Okay, so I programmed it into Excel. Armor band 19 cells wide (15 cells hittable). I set it for 1500 base armor, 14000 hull, taking fire from a weapon that does 500 HE damage per shot.

Assuming uniform distribution, it kills the target in 46 shots; after the 46th shot it'll have done 8850 damage to armor (out of 9100 total armor in cells) and 14197 damage to hull.

I tried 3 normal distributions:

1. mean = 0, stdev = 1, x = {-1.05, -0.9, ..., 0.9, 1.05}, and then normalizing. This represents the center 70.6% of the distribution, i.e. 29.4% miss. The chance of a shot hitting the center cell is 8.1%, while the chance of a shot hitting the cell at the end is 4.7%, so hitting the center is about twice as likely as hitting the end. Then it kills the target in 46 shots; after the 46th shot it'll have done 8589 damage to armor and 14360 damage to hull.

2. mean = 0, stdev = 1, x = {-1.4, -1.2,..., 1.2, 1.4}, and then normalizing. This represents the center 83.8% of the distribution, i.e. 16.2% of the shots miss. The chance of a shot hitting the center cell is 9.2%, while the chance of a shot hitting the cell at the end is 3.5%, so hitting the center is about 3 times as likely as hitting the end. Then it kills the target in 45 shots; after the 45th shot it'll have done 8456 damage to armor and 14227 damage to hull.

3. mean = 0, stdev = 1, x = {-7/3, -6/3,..., 6/3, 7/3}, and then normalizing. This represents the center 98% of the distribution, i.e. 2% of the shots miss. The chance of a shot hitting the center cell is 13.5%, while the chance of a shot hitting the cell at the end is 0.9%, so hitting the center is about 15 times as likely as hitting the end. Then it kills the target in 43 shots; after the 43rd shot it'll have done 7112 damage to armor and 14061 damage to hull.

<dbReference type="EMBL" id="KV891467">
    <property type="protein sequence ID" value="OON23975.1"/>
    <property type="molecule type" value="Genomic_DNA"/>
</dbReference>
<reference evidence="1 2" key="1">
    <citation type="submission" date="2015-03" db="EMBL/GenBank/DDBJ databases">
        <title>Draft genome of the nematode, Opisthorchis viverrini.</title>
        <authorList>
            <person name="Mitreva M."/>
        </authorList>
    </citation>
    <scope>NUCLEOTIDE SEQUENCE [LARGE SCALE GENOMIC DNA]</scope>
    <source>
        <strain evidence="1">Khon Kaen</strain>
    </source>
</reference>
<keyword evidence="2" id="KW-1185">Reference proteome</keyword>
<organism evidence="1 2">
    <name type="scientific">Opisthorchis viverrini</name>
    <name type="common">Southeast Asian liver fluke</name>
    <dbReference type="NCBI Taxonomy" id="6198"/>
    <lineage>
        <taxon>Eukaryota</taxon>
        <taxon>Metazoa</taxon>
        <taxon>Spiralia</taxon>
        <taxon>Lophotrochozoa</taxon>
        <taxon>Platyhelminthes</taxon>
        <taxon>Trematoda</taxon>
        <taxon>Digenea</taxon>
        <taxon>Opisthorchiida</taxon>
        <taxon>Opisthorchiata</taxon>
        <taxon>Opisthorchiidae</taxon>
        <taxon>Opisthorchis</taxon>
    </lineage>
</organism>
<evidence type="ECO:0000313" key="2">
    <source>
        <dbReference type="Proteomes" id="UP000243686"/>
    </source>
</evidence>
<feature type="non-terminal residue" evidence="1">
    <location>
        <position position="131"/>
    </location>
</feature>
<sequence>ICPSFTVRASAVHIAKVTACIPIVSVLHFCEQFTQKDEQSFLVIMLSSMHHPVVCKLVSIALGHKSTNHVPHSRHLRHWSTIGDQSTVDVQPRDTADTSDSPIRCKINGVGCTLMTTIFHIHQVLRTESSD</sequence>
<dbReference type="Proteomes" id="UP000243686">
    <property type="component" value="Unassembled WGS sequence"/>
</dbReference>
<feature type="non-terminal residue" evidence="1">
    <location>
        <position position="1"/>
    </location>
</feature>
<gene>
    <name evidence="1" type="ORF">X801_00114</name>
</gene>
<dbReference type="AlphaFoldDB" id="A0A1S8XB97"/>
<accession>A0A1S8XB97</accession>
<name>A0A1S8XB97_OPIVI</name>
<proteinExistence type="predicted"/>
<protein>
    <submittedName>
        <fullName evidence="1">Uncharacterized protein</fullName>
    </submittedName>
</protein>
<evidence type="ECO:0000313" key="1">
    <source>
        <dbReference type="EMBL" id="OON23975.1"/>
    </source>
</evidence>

Basically as the variance decreases and the shots get more accurate, it's more likely that the shots will land on a spot where the armor's already cleared out, and thus less damage gets done to armor and more damage gets done to hull, so the target dies a bit faster, even when counting by number of shots that actually hit. (Uniform distribution is effectively a normal distribution with infinite variance that's then normalized.) The difference is relatively minor though.

Now if we assume the shots hit one at a time, rather than a probability wave. Uniform distribution across 15 hittable cells. For 200 samples, the average damage to armor after 46 shots was 8684 +- 270, and the average damage to hull was 13727 +- 213. So modeling it as a probability wave rather than simulating individual shots one after another meant it overestimates damage to hull by around 3.4%. So, fairly close.

So realistically the models are going to be within say around 10% of each other whether you look at it as uniform or normal distribution, and whether you simulate it as a probability wave hitting all at once or as discrete shots hitting one after another.

Edit:

In both of these cases, you've adjusted the variance of one of the distributions to match some statistic of the shifted mean distribution (either hit% or TTK), but you end up with a totally different situation overall that isn't really a useful comparison. If you don't care about this distinction, there is no point in simulating the armor cells at all.

It's not that adjusting the mean vs the variance will always mathematically have the same effect when fitting model to data. It's that for the purposes of the model simulating combat, this edge case of "super accurate weapon that's always nicking the very side of the hittable part of the ship" is not something worth considering. I don't think it's worth planning a weapons loadout around barely hitting one side or another of a ship.